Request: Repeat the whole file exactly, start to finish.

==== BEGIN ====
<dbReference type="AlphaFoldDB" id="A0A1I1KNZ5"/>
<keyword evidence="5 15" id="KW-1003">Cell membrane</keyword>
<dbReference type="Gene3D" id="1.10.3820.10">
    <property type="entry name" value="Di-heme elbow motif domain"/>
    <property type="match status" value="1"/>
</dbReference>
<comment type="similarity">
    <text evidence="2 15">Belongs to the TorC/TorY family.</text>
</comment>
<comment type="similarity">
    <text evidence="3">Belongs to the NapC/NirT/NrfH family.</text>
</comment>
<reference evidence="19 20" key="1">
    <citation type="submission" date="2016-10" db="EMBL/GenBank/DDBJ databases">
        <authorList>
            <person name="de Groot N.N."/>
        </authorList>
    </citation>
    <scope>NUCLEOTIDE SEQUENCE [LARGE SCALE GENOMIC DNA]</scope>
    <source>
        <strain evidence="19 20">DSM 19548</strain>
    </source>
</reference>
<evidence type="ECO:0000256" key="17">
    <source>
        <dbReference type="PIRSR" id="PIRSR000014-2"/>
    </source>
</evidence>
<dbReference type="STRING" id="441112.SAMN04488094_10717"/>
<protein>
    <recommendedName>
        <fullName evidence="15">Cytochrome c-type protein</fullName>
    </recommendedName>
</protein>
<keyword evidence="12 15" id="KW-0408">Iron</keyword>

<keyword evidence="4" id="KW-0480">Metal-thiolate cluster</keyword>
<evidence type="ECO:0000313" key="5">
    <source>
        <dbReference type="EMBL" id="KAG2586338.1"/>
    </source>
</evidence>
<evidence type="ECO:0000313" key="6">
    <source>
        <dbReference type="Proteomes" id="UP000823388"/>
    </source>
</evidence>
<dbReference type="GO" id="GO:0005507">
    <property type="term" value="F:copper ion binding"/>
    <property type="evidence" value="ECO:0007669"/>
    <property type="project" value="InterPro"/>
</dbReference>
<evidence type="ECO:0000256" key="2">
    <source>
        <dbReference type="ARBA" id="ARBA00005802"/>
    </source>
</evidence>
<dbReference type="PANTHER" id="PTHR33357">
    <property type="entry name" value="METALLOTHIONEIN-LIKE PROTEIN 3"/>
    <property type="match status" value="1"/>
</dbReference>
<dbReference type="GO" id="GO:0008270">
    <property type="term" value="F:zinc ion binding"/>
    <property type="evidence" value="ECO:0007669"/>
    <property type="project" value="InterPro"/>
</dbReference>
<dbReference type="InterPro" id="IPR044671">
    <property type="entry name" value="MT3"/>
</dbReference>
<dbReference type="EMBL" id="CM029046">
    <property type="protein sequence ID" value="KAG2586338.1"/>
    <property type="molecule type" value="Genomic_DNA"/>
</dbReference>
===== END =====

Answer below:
<dbReference type="AlphaFoldDB" id="A0A1I1KNZ5"/>
<keyword evidence="5 15" id="KW-1003">Cell membrane</keyword>
<dbReference type="Gene3D" id="1.10.3820.10">
    <property type="entry name" value="Di-heme elbow motif domain"/>
    <property type="match status" value="1"/>
</dbReference>
<comment type="similarity">
    <text evidence="2 15">Belongs to the TorC/TorY family.</text>
</comment>
<comment type="similarity">
    <text evidence="3">Belongs to the NapC/NirT/NrfH family.</text>
</comment>
<reference evidence="19 20" key="1">
    <citation type="submission" date="2016-10" db="EMBL/GenBank/DDBJ databases">
        <authorList>
            <person name="de Groot N.N."/>
        </authorList>
    </citation>
    <scope>NUCLEOTIDE SEQUENCE [LARGE SCALE GENOMIC DNA]</scope>
    <source>
        <strain evidence="19 20">DSM 19548</strain>
    </source>
</reference>
<evidence type="ECO:0000256" key="17">
    <source>
        <dbReference type="PIRSR" id="PIRSR000014-2"/>
    </source>
</evidence>
<dbReference type="STRING" id="441112.SAMN04488094_10717"/>
<protein>
    <recommendedName>
        <fullName evidence="15">Cytochrome c-type protein</fullName>
    </recommendedName>
</protein>
<keyword evidence="12 15" id="KW-0408">Iron</keyword>

<keyword evidence="4" id="KW-0480">Metal-thiolate cluster</keyword>
<evidence type="ECO:0000313" key="5">
    <source>
        <dbReference type="EMBL" id="KAG2586338.1"/>
    </source>
</evidence>
<evidence type="ECO:0000313" key="6">
    <source>
        <dbReference type="Proteomes" id="UP000823388"/>
    </source>
</evidence>
<dbReference type="GO" id="GO:0005507">
    <property type="term" value="F:copper ion binding"/>
    <property type="evidence" value="ECO:0007669"/>
    <property type="project" value="InterPro"/>
</dbReference>
<evidence type="ECO:0000256" key="2">
    <source>
        <dbReference type="ARBA" id="ARBA00005802"/>
    </source>
</evidence>
<dbReference type="PANTHER" id="PTHR33357">
    <property type="entry name" value="METALLOTHIONEIN-LIKE PROTEIN 3"/>
    <property type="match status" value="1"/>
</dbReference>
<dbReference type="GO" id="GO:0008270">
    <property type="term" value="F:zinc ion binding"/>
    <property type="evidence" value="ECO:0007669"/>
    <property type="project" value="InterPro"/>
</dbReference>
<dbReference type="InterPro" id="IPR044671">
    <property type="entry name" value="MT3"/>
</dbReference>
<dbReference type="EMBL" id="CM029046">
    <property type="protein sequence ID" value="KAG2586338.1"/>
    <property type="molecule type" value="Genomic_DNA"/>
</dbReference>